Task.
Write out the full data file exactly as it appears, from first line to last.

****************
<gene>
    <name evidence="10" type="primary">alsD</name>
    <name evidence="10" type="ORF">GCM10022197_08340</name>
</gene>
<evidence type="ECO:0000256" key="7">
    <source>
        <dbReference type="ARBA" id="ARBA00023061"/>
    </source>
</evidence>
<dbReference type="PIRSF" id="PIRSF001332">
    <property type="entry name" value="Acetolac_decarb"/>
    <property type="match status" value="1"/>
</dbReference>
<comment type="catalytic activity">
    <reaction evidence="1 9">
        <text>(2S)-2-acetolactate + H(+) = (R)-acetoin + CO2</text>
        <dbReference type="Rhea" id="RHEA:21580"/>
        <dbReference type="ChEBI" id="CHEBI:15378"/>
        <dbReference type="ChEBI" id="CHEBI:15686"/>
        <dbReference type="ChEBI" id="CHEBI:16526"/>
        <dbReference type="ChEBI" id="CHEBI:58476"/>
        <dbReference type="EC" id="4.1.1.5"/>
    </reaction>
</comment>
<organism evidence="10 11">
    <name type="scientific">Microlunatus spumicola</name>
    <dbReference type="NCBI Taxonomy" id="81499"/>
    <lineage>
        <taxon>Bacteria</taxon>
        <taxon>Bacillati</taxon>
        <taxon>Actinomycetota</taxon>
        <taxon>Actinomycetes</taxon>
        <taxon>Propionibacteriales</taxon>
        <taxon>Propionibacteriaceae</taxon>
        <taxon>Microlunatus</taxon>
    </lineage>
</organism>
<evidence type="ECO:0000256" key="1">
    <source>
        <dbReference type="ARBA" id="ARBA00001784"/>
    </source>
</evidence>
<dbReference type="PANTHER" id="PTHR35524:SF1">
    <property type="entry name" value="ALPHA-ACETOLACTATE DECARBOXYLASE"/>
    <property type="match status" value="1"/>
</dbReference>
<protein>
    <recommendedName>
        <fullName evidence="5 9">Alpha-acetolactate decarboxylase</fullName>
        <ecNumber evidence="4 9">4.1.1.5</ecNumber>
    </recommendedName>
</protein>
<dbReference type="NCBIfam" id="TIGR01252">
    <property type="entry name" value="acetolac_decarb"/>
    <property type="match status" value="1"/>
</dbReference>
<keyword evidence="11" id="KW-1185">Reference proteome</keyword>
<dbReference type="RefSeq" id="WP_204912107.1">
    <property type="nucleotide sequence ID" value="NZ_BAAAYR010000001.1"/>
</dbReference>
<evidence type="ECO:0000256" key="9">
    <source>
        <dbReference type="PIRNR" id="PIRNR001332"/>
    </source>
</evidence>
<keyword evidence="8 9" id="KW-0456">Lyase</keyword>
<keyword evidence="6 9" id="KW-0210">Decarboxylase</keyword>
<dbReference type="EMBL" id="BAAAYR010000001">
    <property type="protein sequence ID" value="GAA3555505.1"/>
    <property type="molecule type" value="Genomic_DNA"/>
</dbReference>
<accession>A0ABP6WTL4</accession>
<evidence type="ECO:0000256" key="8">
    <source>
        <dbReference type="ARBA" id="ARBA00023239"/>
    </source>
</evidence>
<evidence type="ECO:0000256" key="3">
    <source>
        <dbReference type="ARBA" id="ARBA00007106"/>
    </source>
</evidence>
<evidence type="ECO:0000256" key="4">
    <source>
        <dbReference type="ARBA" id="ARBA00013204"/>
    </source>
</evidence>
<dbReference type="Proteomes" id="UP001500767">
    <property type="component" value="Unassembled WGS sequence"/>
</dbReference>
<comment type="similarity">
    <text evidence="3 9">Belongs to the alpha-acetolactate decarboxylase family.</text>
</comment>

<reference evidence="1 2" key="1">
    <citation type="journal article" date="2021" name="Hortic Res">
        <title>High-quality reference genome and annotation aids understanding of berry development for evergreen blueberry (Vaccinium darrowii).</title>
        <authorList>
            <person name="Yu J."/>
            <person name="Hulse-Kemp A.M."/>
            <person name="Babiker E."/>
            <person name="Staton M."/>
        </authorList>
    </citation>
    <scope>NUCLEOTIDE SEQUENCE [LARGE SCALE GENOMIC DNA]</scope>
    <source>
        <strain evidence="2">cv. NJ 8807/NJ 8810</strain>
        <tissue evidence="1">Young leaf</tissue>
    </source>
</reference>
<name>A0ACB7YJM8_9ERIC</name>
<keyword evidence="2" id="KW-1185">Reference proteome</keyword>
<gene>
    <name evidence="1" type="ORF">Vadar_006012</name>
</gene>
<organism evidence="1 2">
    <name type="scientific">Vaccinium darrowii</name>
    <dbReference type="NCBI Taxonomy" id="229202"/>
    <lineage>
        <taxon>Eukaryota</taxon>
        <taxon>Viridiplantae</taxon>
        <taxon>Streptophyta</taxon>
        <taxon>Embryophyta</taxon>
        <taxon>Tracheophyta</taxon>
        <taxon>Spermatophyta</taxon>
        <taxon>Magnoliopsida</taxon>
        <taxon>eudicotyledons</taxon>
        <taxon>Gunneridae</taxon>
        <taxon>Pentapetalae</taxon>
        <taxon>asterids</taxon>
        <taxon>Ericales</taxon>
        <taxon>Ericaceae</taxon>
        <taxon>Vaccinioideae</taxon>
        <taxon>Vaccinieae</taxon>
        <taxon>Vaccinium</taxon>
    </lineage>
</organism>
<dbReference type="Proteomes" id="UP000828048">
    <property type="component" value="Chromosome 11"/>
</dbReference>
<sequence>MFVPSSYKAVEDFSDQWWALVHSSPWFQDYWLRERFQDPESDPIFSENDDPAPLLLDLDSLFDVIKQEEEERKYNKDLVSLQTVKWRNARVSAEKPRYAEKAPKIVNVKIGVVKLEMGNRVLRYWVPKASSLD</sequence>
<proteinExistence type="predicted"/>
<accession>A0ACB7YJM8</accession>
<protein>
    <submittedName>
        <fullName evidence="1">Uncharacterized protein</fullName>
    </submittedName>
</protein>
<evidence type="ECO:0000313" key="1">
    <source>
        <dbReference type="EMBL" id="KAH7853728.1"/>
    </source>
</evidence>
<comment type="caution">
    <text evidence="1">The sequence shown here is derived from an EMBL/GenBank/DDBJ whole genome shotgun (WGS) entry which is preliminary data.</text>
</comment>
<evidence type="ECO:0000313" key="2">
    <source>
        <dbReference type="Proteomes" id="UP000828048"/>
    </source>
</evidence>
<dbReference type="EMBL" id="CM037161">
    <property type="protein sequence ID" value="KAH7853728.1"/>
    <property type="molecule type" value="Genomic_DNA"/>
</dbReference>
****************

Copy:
<gene>
    <name evidence="10" type="primary">alsD</name>
    <name evidence="10" type="ORF">GCM10022197_08340</name>
</gene>
<evidence type="ECO:0000256" key="7">
    <source>
        <dbReference type="ARBA" id="ARBA00023061"/>
    </source>
</evidence>
<dbReference type="PIRSF" id="PIRSF001332">
    <property type="entry name" value="Acetolac_decarb"/>
    <property type="match status" value="1"/>
</dbReference>
<comment type="catalytic activity">
    <reaction evidence="1 9">
        <text>(2S)-2-acetolactate + H(+) = (R)-acetoin + CO2</text>
        <dbReference type="Rhea" id="RHEA:21580"/>
        <dbReference type="ChEBI" id="CHEBI:15378"/>
        <dbReference type="ChEBI" id="CHEBI:15686"/>
        <dbReference type="ChEBI" id="CHEBI:16526"/>
        <dbReference type="ChEBI" id="CHEBI:58476"/>
        <dbReference type="EC" id="4.1.1.5"/>
    </reaction>
</comment>
<organism evidence="10 11">
    <name type="scientific">Microlunatus spumicola</name>
    <dbReference type="NCBI Taxonomy" id="81499"/>
    <lineage>
        <taxon>Bacteria</taxon>
        <taxon>Bacillati</taxon>
        <taxon>Actinomycetota</taxon>
        <taxon>Actinomycetes</taxon>
        <taxon>Propionibacteriales</taxon>
        <taxon>Propionibacteriaceae</taxon>
        <taxon>Microlunatus</taxon>
    </lineage>
</organism>
<evidence type="ECO:0000256" key="1">
    <source>
        <dbReference type="ARBA" id="ARBA00001784"/>
    </source>
</evidence>
<dbReference type="PANTHER" id="PTHR35524:SF1">
    <property type="entry name" value="ALPHA-ACETOLACTATE DECARBOXYLASE"/>
    <property type="match status" value="1"/>
</dbReference>
<protein>
    <recommendedName>
        <fullName evidence="5 9">Alpha-acetolactate decarboxylase</fullName>
        <ecNumber evidence="4 9">4.1.1.5</ecNumber>
    </recommendedName>
</protein>
<dbReference type="NCBIfam" id="TIGR01252">
    <property type="entry name" value="acetolac_decarb"/>
    <property type="match status" value="1"/>
</dbReference>
<keyword evidence="11" id="KW-1185">Reference proteome</keyword>
<dbReference type="RefSeq" id="WP_204912107.1">
    <property type="nucleotide sequence ID" value="NZ_BAAAYR010000001.1"/>
</dbReference>
<evidence type="ECO:0000256" key="9">
    <source>
        <dbReference type="PIRNR" id="PIRNR001332"/>
    </source>
</evidence>
<keyword evidence="8 9" id="KW-0456">Lyase</keyword>
<keyword evidence="6 9" id="KW-0210">Decarboxylase</keyword>
<dbReference type="EMBL" id="BAAAYR010000001">
    <property type="protein sequence ID" value="GAA3555505.1"/>
    <property type="molecule type" value="Genomic_DNA"/>
</dbReference>
<accession>A0ABP6WTL4</accession>
<evidence type="ECO:0000256" key="8">
    <source>
        <dbReference type="ARBA" id="ARBA00023239"/>
    </source>
</evidence>
<evidence type="ECO:0000256" key="3">
    <source>
        <dbReference type="ARBA" id="ARBA00007106"/>
    </source>
</evidence>
<evidence type="ECO:0000256" key="4">
    <source>
        <dbReference type="ARBA" id="ARBA00013204"/>
    </source>
</evidence>
<dbReference type="Proteomes" id="UP001500767">
    <property type="component" value="Unassembled WGS sequence"/>
</dbReference>
<comment type="similarity">
    <text evidence="3 9">Belongs to the alpha-acetolactate decarboxylase family.</text>
</comment>

<reference evidence="1 2" key="1">
    <citation type="journal article" date="2021" name="Hortic Res">
        <title>High-quality reference genome and annotation aids understanding of berry development for evergreen blueberry (Vaccinium darrowii).</title>
        <authorList>
            <person name="Yu J."/>
            <person name="Hulse-Kemp A.M."/>
            <person name="Babiker E."/>
            <person name="Staton M."/>
        </authorList>
    </citation>
    <scope>NUCLEOTIDE SEQUENCE [LARGE SCALE GENOMIC DNA]</scope>
    <source>
        <strain evidence="2">cv. NJ 8807/NJ 8810</strain>
        <tissue evidence="1">Young leaf</tissue>
    </source>
</reference>
<name>A0ACB7YJM8_9ERIC</name>
<keyword evidence="2" id="KW-1185">Reference proteome</keyword>
<gene>
    <name evidence="1" type="ORF">Vadar_006012</name>
</gene>
<organism evidence="1 2">
    <name type="scientific">Vaccinium darrowii</name>
    <dbReference type="NCBI Taxonomy" id="229202"/>
    <lineage>
        <taxon>Eukaryota</taxon>
        <taxon>Viridiplantae</taxon>
        <taxon>Streptophyta</taxon>
        <taxon>Embryophyta</taxon>
        <taxon>Tracheophyta</taxon>
        <taxon>Spermatophyta</taxon>
        <taxon>Magnoliopsida</taxon>
        <taxon>eudicotyledons</taxon>
        <taxon>Gunneridae</taxon>
        <taxon>Pentapetalae</taxon>
        <taxon>asterids</taxon>
        <taxon>Ericales</taxon>
        <taxon>Ericaceae</taxon>
        <taxon>Vaccinioideae</taxon>
        <taxon>Vaccinieae</taxon>
        <taxon>Vaccinium</taxon>
    </lineage>
</organism>
<dbReference type="Proteomes" id="UP000828048">
    <property type="component" value="Chromosome 11"/>
</dbReference>
<sequence>MFVPSSYKAVEDFSDQWWALVHSSPWFQDYWLRERFQDPESDPIFSENDDPAPLLLDLDSLFDVIKQEEEERKYNKDLVSLQTVKWRNARVSAEKPRYAEKAPKIVNVKIGVVKLEMGNRVLRYWVPKASSLD</sequence>
<proteinExistence type="predicted"/>
<accession>A0ACB7YJM8</accession>
<protein>
    <submittedName>
        <fullName evidence="1">Uncharacterized protein</fullName>
    </submittedName>
</protein>
<evidence type="ECO:0000313" key="1">
    <source>
        <dbReference type="EMBL" id="KAH7853728.1"/>
    </source>
</evidence>
<comment type="caution">
    <text evidence="1">The sequence shown here is derived from an EMBL/GenBank/DDBJ whole genome shotgun (WGS) entry which is preliminary data.</text>
</comment>
<evidence type="ECO:0000313" key="2">
    <source>
        <dbReference type="Proteomes" id="UP000828048"/>
    </source>
</evidence>
<dbReference type="EMBL" id="CM037161">
    <property type="protein sequence ID" value="KAH7853728.1"/>
    <property type="molecule type" value="Genomic_DNA"/>
</dbReference>